Left: Rouse's department store on the east side of Main Street between University Avenue (8th Street) and 9th Street in 1928, after the building was renovated to a Mission Revival style by G. Stanley Wilson. Right: Gaylor Rouse was President when Tom Hays was tried for embezzling and breaking the Orange Grower's Bank, located in this building at the northeast corner of University Avenue (8th Street) and Main Street.

Gaylor Rouse

Originally from New York, Gaylor Rouse came to Riverside via Antioch and Santa Barbara. By 1889, he owned G. Rouse Company Dry Goods and Shoes and took over a store once founded by John T. Jarvis on the opposite side of the Main Street from where Rouse’s signature store was located. The Rouses Inc. store prospered for decades at 3850 Main Street.
Only July 3, 1891, Rouse became a director of the brand new Orange Growers Bank, capitalized with $250,000 and with M. J. Daniels as president and Frank Miller among the stockholders. One of the first acts of the new directors was to name Tom Hays as Cashier for the bank.
Rouse was a significant part of the business and financial climate of Riverside during the late 1890s thru the early 1900’s. He was a member, with Tom Hays, of the Rubidoux Club. Members played cards and billiards, talked business, and read the latest magazines. In 1892, as a director, Hays saw the club move to new quarters in the new Rubidoux Building at the southeast corner of Main and Mission Inn Avenue. Bank president M.J. Daniels, Frank Miller, and Rouse were also directors along with many of Riverside’s leading businessmen.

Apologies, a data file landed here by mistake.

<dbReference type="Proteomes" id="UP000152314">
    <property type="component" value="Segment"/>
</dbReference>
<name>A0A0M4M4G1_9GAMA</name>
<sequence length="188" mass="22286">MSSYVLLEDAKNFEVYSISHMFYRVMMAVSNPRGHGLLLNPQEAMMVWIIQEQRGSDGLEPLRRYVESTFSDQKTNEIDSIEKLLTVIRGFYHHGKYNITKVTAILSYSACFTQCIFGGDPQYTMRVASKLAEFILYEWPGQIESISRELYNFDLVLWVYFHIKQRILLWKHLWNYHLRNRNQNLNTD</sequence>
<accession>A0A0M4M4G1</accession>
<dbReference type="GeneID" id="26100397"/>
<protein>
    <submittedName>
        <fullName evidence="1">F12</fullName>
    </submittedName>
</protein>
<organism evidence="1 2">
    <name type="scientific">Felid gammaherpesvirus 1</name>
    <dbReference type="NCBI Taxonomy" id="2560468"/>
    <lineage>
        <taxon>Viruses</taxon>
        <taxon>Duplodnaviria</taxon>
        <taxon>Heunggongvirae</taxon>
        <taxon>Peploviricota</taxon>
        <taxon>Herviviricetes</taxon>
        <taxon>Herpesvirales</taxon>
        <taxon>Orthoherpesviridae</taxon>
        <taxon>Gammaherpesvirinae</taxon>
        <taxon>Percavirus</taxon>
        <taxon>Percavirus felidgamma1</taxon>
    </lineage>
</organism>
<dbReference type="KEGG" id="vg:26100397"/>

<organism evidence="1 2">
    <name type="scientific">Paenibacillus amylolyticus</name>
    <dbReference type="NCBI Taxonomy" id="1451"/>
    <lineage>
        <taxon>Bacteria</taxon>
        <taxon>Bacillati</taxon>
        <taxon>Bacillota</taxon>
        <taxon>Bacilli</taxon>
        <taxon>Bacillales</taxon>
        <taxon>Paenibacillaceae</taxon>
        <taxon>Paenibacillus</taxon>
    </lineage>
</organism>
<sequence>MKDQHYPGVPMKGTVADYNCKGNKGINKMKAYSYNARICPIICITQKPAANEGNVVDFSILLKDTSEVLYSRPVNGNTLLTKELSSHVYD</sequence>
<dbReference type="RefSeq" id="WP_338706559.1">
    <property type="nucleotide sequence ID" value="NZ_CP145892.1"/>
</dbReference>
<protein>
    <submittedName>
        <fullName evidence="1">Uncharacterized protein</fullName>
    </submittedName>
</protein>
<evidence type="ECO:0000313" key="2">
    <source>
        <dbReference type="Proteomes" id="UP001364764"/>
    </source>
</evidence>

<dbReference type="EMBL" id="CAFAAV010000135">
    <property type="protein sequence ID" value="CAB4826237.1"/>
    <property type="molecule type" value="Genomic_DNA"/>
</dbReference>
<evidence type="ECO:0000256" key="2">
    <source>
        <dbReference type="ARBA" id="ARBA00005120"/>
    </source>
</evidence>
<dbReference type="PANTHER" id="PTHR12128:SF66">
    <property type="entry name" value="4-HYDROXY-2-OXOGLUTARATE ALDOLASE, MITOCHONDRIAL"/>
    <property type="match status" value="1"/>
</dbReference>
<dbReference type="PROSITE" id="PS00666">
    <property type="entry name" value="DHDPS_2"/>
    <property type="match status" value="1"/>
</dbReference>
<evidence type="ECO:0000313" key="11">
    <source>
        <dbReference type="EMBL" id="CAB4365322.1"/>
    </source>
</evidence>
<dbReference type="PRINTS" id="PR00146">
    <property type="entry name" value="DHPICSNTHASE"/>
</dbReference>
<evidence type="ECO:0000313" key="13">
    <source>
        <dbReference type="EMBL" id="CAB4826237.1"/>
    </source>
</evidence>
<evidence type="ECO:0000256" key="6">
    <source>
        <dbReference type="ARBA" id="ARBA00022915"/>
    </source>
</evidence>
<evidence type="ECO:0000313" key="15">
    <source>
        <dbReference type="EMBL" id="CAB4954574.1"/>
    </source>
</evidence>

In 1902, Rouse participated in the formation of Frank Miller’s Glenwood Hotel Company, purchasing five shares in support of Miller’s effort to capitalize the expansion of what would become the Mission Inn.
In November 1903, due to Tom Hays energetic campaign work, bank president M. J. Daniels was elected to congress. Rouse began to serve as interim bank president.
Soon after, it was discovered that Hays had defrauded the Salt Lake Railroad, acquiring right of way for the firm at one price and billing them at a higher rate, pocketing the difference. The scandal caused the bank to look at Hays performance as cashier and it discovered he had embezzled over $94,000.
By the time Hays was indicted, Rouse had been named permanent bank president and he testified at Hays trial in federal court in Los Angeles. Hays had a brilliant lawyer and as a result of several maneuvers, Hays was acquitted in 1905. He died in January 1907.
Rouses Inc. continued to prosper and Gaylor’s son, Charles took over the business. Gaylor died in 1923.